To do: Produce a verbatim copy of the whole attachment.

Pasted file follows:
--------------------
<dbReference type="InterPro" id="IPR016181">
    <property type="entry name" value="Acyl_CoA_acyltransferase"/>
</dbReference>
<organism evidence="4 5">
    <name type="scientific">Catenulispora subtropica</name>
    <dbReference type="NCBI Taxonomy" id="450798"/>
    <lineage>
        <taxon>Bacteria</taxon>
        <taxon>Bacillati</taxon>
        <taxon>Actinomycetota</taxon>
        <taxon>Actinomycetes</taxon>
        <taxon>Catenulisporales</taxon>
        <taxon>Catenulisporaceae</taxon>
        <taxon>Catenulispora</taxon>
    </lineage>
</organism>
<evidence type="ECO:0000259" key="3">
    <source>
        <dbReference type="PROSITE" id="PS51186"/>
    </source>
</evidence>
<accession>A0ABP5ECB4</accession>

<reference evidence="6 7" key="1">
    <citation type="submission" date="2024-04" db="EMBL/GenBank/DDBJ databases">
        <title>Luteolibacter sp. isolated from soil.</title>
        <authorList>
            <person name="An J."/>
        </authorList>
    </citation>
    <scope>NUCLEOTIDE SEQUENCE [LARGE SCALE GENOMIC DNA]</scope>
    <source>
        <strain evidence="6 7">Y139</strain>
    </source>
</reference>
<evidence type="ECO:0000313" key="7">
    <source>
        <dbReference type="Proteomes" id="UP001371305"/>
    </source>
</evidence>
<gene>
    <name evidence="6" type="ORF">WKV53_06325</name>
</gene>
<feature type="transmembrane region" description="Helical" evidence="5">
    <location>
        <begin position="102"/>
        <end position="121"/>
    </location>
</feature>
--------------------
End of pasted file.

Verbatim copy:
<dbReference type="InterPro" id="IPR016181">
    <property type="entry name" value="Acyl_CoA_acyltransferase"/>
</dbReference>
<organism evidence="4 5">
    <name type="scientific">Catenulispora subtropica</name>
    <dbReference type="NCBI Taxonomy" id="450798"/>
    <lineage>
        <taxon>Bacteria</taxon>
        <taxon>Bacillati</taxon>
        <taxon>Actinomycetota</taxon>
        <taxon>Actinomycetes</taxon>
        <taxon>Catenulisporales</taxon>
        <taxon>Catenulisporaceae</taxon>
        <taxon>Catenulispora</taxon>
    </lineage>
</organism>
<evidence type="ECO:0000259" key="3">
    <source>
        <dbReference type="PROSITE" id="PS51186"/>
    </source>
</evidence>
<accession>A0ABP5ECB4</accession>

<reference evidence="6 7" key="1">
    <citation type="submission" date="2024-04" db="EMBL/GenBank/DDBJ databases">
        <title>Luteolibacter sp. isolated from soil.</title>
        <authorList>
            <person name="An J."/>
        </authorList>
    </citation>
    <scope>NUCLEOTIDE SEQUENCE [LARGE SCALE GENOMIC DNA]</scope>
    <source>
        <strain evidence="6 7">Y139</strain>
    </source>
</reference>
<evidence type="ECO:0000313" key="7">
    <source>
        <dbReference type="Proteomes" id="UP001371305"/>
    </source>
</evidence>
<gene>
    <name evidence="6" type="ORF">WKV53_06325</name>
</gene>
<feature type="transmembrane region" description="Helical" evidence="5">
    <location>
        <begin position="102"/>
        <end position="121"/>
    </location>
</feature>